The memory is still vivid, the emotions still raw, as Jermain Defoe relives the final 45 minutes of England's abortive European Championship qualification campaign. "When he [coach Steve McClaren] said I was going on [at half-time] I just thought that this was my opportunity and I could do something special. He just said to me and Becks, 'Just try and make a difference'. I got the penalty, and as soon as the ref pointed to the spot I thought, 'We'll go through here'.
"There was a buzz among the fans, and you felt everyone was lifted. Frank scored, and then straight after, Crouchy scored. It felt unbelievable. I was thinking this could be a great night. When they [Croatia] scored, all you can do is think, 'Maybe it's not meant to be'. At the end, I said to myself, 'Could I have done more?'" He shrugs. "It was a desperate situation, and everyone plays differently when they're desperate. You force things, and you can't relax. In the dressing room afterwards it was horrible."
If the Tottenham striker still needed help to place a spectacularly bad night in proportion it is here nine days later, at Raynham Primary School in Edmonton, only a mile or so from White Hart Lane, where a sportsmanship programme has been developed to help improve poor attitudes to learning and behaviour. After England's humiliation, a humbling experience follows after training on Friday. Defoe makes a joke about being little, and it's true he does not exactlydwarf the boys and girls as he joins in playground football.
It is just one of the initiatives of the Tottenham Hotspur Foundation, an independent charity launched in January with 4.5 million of funding from the club to oversee their work in the community. Spurs may have had their critics, particularly over the handling of Martin Jol's departure, but there can be no doubting they are aware of their respons-ibilities to the local community, which includes some of thecountry's most deprived areas.
If these youngsters required another lesson, that of handling adversity, it would be fair to say Defoe provides the ideal role model. The 25-year-old East Londoner has had an oscillating career, one of burgeoning promise as a youngster at West Ham, early England selection, but also bitter frustration as his appear-ances have been limited by club and, hence, by country. But things are looking more propitious, with a new manager, Juande Ramos, installed, and a chairman, Daniel Levy, apparently determined to keep Defoe at the club. "The chairman said to me, 'If you sign a new contract [his expires in 2009], it would lift all the players, the whole club', and I'd like to get it sorted. I've never said that I don't want to sign.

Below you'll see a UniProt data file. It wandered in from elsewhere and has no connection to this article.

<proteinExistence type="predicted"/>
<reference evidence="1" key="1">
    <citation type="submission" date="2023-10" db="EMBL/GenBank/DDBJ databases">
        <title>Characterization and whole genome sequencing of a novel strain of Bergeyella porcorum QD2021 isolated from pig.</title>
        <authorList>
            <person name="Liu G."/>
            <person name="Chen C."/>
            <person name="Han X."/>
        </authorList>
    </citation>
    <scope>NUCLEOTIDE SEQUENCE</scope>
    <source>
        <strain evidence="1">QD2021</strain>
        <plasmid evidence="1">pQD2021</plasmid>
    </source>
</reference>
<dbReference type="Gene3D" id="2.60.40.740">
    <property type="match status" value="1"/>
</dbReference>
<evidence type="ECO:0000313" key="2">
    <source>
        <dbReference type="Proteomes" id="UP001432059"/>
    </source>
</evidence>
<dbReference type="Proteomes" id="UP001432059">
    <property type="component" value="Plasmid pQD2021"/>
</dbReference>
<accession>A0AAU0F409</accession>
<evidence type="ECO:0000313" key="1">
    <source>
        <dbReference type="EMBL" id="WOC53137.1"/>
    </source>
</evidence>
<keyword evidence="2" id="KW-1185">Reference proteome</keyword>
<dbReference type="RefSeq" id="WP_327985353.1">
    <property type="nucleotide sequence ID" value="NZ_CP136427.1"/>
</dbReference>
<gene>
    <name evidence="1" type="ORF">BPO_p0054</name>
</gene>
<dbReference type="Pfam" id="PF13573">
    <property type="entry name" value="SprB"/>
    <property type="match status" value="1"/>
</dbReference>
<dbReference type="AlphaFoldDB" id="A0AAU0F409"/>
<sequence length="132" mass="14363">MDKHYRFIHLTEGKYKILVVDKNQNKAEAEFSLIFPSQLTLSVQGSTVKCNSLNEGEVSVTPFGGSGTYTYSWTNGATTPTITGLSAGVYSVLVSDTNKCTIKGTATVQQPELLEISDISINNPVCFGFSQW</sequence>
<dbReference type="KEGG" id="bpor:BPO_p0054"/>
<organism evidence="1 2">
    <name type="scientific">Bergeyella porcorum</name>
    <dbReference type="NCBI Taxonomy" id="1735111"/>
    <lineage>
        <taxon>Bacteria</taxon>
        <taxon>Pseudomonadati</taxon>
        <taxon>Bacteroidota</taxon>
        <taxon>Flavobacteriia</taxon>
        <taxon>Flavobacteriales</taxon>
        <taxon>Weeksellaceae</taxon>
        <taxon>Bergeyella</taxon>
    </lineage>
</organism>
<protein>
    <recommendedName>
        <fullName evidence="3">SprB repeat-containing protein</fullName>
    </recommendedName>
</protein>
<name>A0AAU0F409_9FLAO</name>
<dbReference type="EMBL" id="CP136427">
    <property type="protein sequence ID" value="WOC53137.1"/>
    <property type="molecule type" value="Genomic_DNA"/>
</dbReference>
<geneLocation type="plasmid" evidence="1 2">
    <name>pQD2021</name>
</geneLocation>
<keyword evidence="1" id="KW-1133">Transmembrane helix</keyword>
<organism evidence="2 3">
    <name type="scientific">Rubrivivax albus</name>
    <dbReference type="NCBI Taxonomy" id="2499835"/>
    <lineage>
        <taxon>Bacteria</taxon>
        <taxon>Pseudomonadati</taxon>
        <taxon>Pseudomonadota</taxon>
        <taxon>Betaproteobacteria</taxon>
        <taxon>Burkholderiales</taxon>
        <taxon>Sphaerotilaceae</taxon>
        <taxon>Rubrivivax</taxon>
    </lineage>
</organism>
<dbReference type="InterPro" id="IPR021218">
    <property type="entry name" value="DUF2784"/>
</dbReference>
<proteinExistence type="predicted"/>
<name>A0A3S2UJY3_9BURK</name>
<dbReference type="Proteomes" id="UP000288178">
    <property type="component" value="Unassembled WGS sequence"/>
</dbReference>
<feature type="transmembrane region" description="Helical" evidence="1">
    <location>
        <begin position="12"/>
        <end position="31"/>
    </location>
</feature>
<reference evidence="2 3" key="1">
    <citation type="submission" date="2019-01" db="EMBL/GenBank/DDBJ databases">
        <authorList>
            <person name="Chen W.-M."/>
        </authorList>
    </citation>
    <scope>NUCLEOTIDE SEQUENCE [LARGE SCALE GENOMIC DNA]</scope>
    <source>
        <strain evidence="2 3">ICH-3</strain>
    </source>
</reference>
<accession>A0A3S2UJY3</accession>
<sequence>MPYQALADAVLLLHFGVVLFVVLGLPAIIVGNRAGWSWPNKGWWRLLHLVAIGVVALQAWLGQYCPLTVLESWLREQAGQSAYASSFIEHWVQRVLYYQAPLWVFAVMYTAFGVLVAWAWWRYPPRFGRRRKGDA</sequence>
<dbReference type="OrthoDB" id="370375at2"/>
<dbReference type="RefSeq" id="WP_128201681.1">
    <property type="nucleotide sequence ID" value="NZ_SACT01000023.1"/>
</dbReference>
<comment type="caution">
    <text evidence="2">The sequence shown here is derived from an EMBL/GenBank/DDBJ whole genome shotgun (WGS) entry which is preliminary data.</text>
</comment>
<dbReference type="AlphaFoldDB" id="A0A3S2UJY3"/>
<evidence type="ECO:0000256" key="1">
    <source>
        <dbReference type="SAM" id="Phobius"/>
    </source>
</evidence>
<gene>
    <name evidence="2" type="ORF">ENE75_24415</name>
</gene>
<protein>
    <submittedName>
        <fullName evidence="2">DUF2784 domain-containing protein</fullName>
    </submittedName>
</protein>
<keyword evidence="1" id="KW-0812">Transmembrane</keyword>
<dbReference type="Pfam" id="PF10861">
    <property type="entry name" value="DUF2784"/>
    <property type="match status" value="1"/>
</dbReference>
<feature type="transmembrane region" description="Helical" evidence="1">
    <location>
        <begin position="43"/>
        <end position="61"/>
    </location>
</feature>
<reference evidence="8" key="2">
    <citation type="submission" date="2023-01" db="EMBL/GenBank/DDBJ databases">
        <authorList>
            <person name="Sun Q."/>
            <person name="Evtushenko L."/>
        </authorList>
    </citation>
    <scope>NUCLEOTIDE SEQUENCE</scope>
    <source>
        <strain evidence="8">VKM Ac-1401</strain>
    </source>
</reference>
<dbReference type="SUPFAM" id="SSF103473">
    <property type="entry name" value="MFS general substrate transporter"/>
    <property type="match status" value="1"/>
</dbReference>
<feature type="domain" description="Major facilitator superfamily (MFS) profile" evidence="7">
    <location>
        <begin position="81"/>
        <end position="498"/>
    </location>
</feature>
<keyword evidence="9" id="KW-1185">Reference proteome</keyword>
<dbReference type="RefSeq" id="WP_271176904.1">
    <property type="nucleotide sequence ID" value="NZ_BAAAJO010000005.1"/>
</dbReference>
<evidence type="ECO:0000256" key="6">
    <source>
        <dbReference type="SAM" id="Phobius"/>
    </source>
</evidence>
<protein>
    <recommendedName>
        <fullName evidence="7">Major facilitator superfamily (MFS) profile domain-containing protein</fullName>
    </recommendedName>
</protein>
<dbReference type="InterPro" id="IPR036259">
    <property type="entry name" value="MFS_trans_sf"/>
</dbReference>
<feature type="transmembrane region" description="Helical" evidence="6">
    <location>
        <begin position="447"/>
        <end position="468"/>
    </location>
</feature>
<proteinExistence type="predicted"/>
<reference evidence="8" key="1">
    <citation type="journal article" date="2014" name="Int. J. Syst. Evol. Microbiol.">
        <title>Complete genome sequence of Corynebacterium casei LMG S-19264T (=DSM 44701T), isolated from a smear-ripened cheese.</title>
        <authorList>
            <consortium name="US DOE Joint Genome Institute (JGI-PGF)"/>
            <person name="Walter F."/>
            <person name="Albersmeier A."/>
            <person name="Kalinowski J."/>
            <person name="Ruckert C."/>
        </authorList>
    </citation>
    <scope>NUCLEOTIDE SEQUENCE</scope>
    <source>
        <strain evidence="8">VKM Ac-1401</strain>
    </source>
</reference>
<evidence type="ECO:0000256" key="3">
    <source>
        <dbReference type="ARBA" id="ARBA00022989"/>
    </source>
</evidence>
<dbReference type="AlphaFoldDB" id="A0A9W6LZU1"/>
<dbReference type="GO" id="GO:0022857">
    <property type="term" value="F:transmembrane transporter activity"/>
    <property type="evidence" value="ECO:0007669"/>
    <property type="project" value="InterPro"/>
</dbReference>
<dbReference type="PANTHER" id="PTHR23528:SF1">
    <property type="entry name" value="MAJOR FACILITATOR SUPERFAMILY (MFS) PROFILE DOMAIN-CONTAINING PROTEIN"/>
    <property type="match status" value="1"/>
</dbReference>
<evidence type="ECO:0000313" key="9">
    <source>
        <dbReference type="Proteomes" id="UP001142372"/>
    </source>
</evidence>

"It would be easy for me,when I do play, to just sulk and not be bothered. But that's not me. When I do play, I give it everything I've got."
He is circumspect about directly comparing the new manager with the old. "I'm not going to turn round and say he's better than Jol," says Defoe. "But he's changed a lot of things. Since he's been here, everyone knows what they're doing. It shows in the way we attack, and defensively as well. We do a lot of set plays in training, attacking and defending. The whole organisation is different. He has done really well." Levy has said that Jol lost the dressing room, but Defoe's only comment is: "He did well for the club. Hopefully,the new manager will bring us on to the next level."
And hopefully, for Defoe, yield the club appearances which will place him under the gaze of the new England coach, whoever he may be. Defoe just missed out on the 2004 European Championship and, somewhat per-versely, found himself surplus to requirements at the 2006 World Cup and was sent home by Sven Goran Eriksson.
"When I was out there, I felt so sharp. Experienced players, people like Sol, Stevie G, Becks, they all said, 'J, you need to be here. The way you look in training, you should be at this tournament, because you could do something special'. I'm not a manager, but forwards score goals. If it was me, I'd have taken about six, to be honest. There's going to be fatigue, injuries. He didn't take many forwards and look what happened."
Back to the present, and Defoe has some pupils to inspire. Joe Lyons, the THF's schools programme co-ordinator, explains that the principal aim of the sportsmanship programme is to target the "two or three from each year whose behaviour is not acceptable. We work on aspects of sportsmanship and respect and the reward at the end is a game of football".
For the other pupils, there is a "good behaviour" target. If the children reach their target they are rewarded with a "golden-time" session with the THF coach. Raynham School's deputy head, Nikki Moossun, says: "This motivates children in a way we can't; using football to make a difference to children's learning. It's the brand, the kudos of Spurs as a club, that's as important as the players. In terms of attitude, the children's confidence and development have come on in leaps and bounds."
Just one thought. Are footballers the best people to commend sportsmanship? Defoe laughs. "I'm different, because I don't swear or kick people." Not opposition players, but there are one or two of his own club and international coaches who must have sorely tempted him...Reuse content